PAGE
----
George Coles, by an indenture dated 1 Sept. 1640, conveyed to trustees properties situate at Northampton, the rents and profits to be distributed among the poor. The charity is now administered by trustees appointed by a scheme established by the Charity Commissioners dated 11 July 1919. The endowment consists of messuages known as Nos. 37 and 39, Gold Street, Northampton; £4,714 15s. 10d. Consols, and £524 17s. 7d. 5 per cent. War Stock 1929–47, with the Official Trustees, the whole producing approximately £436 per annum.

Julia Ellen Rice, by her will dated 25 Nov. 1922, gave a sum of £400 as a fund for providing pensions for two poor old persons in Northampton. The endowment now consists of £400 5 per cent. War Stock 1929–47, with the Official Trustees, producing £20 annually. The charity is administered by the trustees of George Coles' Charity.

John Friend, by his will dated 29 Jan. 1683, gave to trustees his messuage called the Black Boy and 2 acres of garden ground, the rent to be appropriated to such charitable purposes as the trustees and the Mayor and Justices of Northampton should think fit, The properties were sold, and the endowment now consists of £3,811 2s. 4d. Consols, £4,387 6s. 1d. Consols, £250 13s. 9d. 3½ per cent. War Stock, £400 5 per cent. War Stock 1929–47, held by the Official Trustees and producing £233 14s. 6d. annually. The charity is now administered by trustees appointed by a scheme of the Charity Commissioners dated 2 May 1922.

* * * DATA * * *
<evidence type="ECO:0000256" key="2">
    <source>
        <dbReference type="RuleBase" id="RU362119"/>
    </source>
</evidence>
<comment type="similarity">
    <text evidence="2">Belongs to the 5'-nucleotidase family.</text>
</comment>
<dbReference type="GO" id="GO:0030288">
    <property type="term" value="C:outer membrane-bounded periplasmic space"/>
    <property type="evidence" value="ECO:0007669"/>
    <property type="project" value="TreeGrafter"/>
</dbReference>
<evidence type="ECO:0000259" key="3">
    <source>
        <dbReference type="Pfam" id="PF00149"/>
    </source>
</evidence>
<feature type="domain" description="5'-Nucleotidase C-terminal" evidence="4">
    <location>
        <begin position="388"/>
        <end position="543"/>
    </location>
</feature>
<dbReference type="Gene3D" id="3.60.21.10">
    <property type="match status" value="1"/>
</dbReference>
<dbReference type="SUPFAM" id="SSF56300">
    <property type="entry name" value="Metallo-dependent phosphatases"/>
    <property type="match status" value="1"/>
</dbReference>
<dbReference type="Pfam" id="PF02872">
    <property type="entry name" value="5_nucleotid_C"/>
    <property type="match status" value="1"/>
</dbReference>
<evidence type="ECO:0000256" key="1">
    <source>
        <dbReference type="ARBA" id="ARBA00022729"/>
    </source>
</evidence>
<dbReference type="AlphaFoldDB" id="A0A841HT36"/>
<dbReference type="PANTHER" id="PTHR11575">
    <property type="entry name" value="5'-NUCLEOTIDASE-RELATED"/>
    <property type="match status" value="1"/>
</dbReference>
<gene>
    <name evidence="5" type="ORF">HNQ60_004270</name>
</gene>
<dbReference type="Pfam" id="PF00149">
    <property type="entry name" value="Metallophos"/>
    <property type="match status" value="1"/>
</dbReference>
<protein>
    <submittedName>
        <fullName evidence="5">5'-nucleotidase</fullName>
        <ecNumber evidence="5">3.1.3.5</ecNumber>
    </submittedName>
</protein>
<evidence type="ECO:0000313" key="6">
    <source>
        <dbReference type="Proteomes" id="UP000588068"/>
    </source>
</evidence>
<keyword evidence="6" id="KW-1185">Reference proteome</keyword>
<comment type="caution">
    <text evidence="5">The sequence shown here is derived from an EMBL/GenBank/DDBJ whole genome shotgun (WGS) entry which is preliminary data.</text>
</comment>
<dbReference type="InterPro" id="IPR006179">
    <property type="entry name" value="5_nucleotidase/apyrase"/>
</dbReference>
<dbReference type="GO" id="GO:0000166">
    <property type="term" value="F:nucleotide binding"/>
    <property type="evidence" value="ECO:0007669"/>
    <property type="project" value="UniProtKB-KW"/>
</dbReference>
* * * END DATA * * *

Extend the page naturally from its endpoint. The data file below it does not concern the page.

Henry Green, by his will proved at Northampton on 26 Oct. 1922, gave to the trustees of Kettering Road Free Church, Northampton, £100, the income thereof to be applied by the trustees to such purposes in connection with the church as they think fit. The endowment of the charity consists of £180 1s. 3 per cent. stock, standing in the names of T. T. West, B. Nelson and John Sale, producing £5 8s. annually.